Corner (23 3rd Ave): King's Magazine,
all-night newsstand. DJ Lenny M's Music World,
mix tapes and CDs, has a niche here.
5: Yakitori Taisho, cool Japanese
restaurant; Ian's fantasy clothing
7: Klong, industrial Thai; was
Religious Sex, fetish fashions now online.
9: OH! Taisho was In the Woods, things made of wood.
Included Phenomenature, crystal and mineral boutique.
Upstairs is Sing Sing Karaoke.
11: For serious comic
book readers and people who like
plastic toys. Used as the exterior of the
video store in Men in Black II.
Also Japas, hidden karaoke bar.
The Iron Fairies, Australian metalcraft, candles and soaps.
Until recently housed a
series of music stores (Joe's CDs, 13 CDs, Venus Records).
Before that it was the original home of St. Marks Books.
In 1964, after his obscenity trial,
Lenny Bruce lived in the building. In 1959, novelist
Robert Stone had an apartment here.
15: Je'Bon noodle house at various times
used to be Coney Island High, prime punk venue in the 1990s where Iggy Pop, Ramones, Beastie Boys etc. played. Earlier was Green Door NYC and Boy Bar. Long ago was Paul McGregor's Haircutters, said to have originated
the Shag haircut.
17: Mandala Tibetan Store. On this
site starting in 1885 was the Hebrew-Christian
Church, for converting Jews to Christianity.
19-25: These buildings built in 1833 became a
German musical club, later known as Arlington Hall.
The hall was famous for a
shootout in 1914 between Dopey Benny
Fein's gang and Jack Sirocco's mob; Fein's managing to kill
only one elderly bystander spelled the
end of the Jewish mob's reign in the neighborhood.
The site became the Polish National Home,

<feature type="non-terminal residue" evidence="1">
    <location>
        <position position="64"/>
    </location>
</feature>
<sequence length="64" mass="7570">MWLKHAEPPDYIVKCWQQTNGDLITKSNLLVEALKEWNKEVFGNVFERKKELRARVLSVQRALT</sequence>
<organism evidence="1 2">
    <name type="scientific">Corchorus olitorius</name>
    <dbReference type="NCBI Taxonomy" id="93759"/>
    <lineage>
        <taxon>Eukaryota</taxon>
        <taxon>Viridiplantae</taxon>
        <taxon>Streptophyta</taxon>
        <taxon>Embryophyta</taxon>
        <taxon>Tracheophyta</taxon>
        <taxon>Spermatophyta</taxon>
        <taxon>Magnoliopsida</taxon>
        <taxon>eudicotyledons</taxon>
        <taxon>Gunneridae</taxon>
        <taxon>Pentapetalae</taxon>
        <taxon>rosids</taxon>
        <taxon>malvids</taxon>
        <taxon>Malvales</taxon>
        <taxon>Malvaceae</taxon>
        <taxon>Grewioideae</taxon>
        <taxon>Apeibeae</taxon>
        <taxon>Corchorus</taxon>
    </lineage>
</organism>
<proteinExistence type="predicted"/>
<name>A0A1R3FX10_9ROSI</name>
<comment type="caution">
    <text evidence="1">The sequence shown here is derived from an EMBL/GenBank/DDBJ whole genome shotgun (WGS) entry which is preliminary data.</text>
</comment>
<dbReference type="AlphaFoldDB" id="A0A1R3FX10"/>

known as The Dom, which turned into a
popular bar. Later the psychedelic
Electric Circus, featuring Andy
Warhol's Exploding Plastic Inevitable with the
Velvet Underground, Jimi Hendrix, the Grateful Dead,
Jefferson Airplane, Blue Oyster Cult etc.
The Electric Circus' owner died and left the
building to the club's coatchecker,
Joyce Hartwell, who turned it into the
All-Craft Center, a community rehab center.
In 2003, it underwent a drastic renovation
to turn it into mall-style franchise space;
it now houses St. Marks Market grocery store;
Grand Sichuan, popular local Chinese chain;
and, for a time, a CBGB's nostalgia outlet.
The brick is recycled from an old mill upstate.
Search & Destroy clothing is
in the one part of the
hall that wasn't redone.
Below is Kenka, a punky Japanese restaurant.
bear-like animal in front is actually
tanuki, or raccoon dog, believed in Japanese
folklore to have magical
shapechanging powers and a fondness for
Perched atop the structure is a much more modern-looking luxury condo building; Helen Mirren is said to have lived here.
27: The Sock Man, the place
for socks; Medusa Tattoo.
Was the Children's Aid Society's Girls' Lodging House.
29: Bull McCabe's bar, formerly Finnian's Rainbow
31: Zen Noodle Cafe, with giant upside-down fish on
the roof. Was The Pit, fetish store. Also St. Marks Deli Grocery.
33: Rockit Scientist Records,
used and new CDs with an emphasis
on the pyschedelic. Used to be Smash
and briefly Norman's 2; earlier was
a punk rock boutique that spawned a
cosmetics line. Dan Aykroyd owned
Ray's Occult Books here in
Ghostbusters II. Andromeda Tattoos,
upstairs, is noted for its
disturbing mannequin. The Velvet Underground listened
to the master of their first album here in 1966, in the apartment of poet Lewis Warsh.
BAMN!, a new
Corner: Was the St. Marks
Cinema; residents unsuccessfully fought
replacement with Steve's Ice Cream.
Steve's became a Gap outlet, which then
closed. Now a pizzeria and JAS Mart, a
Japanese food court/grocery/video store.
Kim's Video used to be upstairs; now St Marx Cafe.